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Why can I see non-broadcast traffic for other computers on LAN interface?

asked 2022-12-07 21:03:04 +0000

Sharknado438 gravatar image

updated 2022-12-08 11:12:37 +0000

I have a simple setup of 3 computers connected with LAN cables to the same Asus RT-AX55 router.

I started a trace on computer2 but I can see traffic from the router intended for computer1. I am capturing on the standard Ethernet interface, the only one it has. The traffic isn't broadcast, in fact this is what one packet looks like:

Source          Src Port    Destination Dst Port    Protocol    Length  Info
119.23.52.119   51413       computer1   55764       TCP         60      51413 → 55764 [ACK] Seq=1 Ack=1 Win=11944 Len=0

In the Ethernet part of the packet I can see the source is the router's MAC address.

How is this possible?

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What is the "router", ideally the model number?

grahamb gravatar imagegrahamb ( 2022-12-08 09:47:44 +0000 )edit

@grahamb, sorry - Asus RT-AX55, I'll add it to the question, as well.

Sharknado438 gravatar imageSharknado438 ( 2022-12-08 11:12:15 +0000 )edit

So that's a home gateway, with WiFI access point, single WAN port and quad switched LAN ports. So from your perspective you're looking at a switch.

Jaap gravatar imageJaap ( 2022-12-08 12:06:49 +0000 )edit

@Jaap, that doesn't make sense to me. The router is configured to be in a wireless router mode (I don't even know if it can be configured as a switch) and the total amount of packets, meant for computer1, that I've captured on computer2 is a tiny, insignificant fraction of the amount computer1 sent and received during the capture time.

Sharknado438 gravatar imageSharknado438 ( 2022-12-08 17:35:51 +0000 )edit

Asus open source their code, if you really want to dig into what's happening.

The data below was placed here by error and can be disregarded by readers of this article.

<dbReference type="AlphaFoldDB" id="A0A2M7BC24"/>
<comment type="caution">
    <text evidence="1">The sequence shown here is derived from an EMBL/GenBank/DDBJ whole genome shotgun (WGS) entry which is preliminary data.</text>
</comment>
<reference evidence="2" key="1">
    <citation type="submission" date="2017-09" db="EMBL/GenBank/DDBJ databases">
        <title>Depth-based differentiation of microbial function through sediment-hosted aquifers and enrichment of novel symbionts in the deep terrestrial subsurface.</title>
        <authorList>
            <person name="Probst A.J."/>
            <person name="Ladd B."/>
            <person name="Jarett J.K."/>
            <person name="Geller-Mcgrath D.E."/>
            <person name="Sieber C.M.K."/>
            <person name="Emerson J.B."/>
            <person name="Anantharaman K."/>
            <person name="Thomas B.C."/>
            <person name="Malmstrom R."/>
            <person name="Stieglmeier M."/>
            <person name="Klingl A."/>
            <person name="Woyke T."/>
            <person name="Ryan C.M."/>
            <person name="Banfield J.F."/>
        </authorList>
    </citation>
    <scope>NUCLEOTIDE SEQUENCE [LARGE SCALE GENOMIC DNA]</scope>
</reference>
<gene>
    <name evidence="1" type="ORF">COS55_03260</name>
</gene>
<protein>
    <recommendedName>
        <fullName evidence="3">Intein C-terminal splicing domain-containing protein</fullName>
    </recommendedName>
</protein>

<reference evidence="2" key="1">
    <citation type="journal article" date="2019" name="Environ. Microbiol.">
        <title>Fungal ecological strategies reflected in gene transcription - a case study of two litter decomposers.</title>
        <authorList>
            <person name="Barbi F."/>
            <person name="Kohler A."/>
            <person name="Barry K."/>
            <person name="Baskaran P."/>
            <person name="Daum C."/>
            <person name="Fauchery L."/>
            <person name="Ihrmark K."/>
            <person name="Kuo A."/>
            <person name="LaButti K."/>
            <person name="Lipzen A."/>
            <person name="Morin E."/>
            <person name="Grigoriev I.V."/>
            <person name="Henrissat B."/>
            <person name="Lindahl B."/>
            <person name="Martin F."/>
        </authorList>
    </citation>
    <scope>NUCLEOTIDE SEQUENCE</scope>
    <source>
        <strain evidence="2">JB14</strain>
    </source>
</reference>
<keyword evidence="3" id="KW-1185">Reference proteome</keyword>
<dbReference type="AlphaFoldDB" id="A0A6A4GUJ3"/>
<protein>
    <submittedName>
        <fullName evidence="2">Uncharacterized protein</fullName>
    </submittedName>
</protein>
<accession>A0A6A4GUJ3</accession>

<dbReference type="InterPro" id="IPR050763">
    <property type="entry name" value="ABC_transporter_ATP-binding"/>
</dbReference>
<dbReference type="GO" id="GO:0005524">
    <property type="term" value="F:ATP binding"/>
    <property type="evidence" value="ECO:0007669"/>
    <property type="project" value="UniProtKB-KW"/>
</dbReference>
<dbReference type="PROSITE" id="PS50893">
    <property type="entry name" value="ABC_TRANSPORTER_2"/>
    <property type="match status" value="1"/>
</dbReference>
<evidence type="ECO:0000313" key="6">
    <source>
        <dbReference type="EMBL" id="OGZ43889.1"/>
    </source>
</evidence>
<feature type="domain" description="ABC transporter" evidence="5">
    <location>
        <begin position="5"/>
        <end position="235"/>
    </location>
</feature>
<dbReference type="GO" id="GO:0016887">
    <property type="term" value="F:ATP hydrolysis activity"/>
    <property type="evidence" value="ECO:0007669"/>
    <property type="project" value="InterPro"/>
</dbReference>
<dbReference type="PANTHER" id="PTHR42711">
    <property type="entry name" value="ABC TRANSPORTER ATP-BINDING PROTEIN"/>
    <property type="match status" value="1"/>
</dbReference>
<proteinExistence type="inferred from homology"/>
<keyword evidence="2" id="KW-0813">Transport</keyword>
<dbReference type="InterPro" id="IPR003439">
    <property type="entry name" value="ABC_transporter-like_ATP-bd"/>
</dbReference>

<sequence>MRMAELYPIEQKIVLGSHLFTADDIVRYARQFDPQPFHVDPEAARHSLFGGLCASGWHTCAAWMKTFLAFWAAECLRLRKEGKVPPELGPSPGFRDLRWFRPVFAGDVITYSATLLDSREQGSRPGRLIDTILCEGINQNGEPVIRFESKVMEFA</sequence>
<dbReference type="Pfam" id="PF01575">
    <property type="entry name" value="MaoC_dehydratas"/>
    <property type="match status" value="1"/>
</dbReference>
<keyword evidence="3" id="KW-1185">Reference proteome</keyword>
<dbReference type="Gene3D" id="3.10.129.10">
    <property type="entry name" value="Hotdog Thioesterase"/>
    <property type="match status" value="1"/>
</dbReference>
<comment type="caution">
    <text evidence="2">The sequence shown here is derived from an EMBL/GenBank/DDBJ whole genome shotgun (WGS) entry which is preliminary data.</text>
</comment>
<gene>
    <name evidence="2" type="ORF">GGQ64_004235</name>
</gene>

The MERLIN project doesn't support the RT-AX55 but does list other RT-AX devices.

Chuckc gravatar imageChuckc ( 2022-12-09 16:28:44 +0000 )edit

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answered 2022-12-08 20:12:59 +0000

Jaap gravatar image

... and the total amount of packets, meant for computer1, that I've captured on computer2 is a tiny, insignificant fraction of the amount computer1 sent and received during the capture time.

Thus proving my point that the four LAN ports are internally connected to a switch. Mind you this is a common architecture of a home gateway (what you call a wireless router). Such gateways consists of a WAN uplink (either cable modem, optical modem, (A)DSL modem or simply Ethernet from a separate network demarcation point), a NAT / firewall combination, some local network interfaces (ie. WiFi access point, possibly a SIP client and Ethernet). To orderly connect multiple wired LAN devices the Ethernet interface connected through a switch and that is what you see. The switch is learning where each device is, but before it learns the traffic is flooded to all switch ports. That learning usually takes very little time (until a packet comes into the port so that the switch can learn the MAC address of the connected host(s)), therefore the amount of traffic you received is a tiny amount.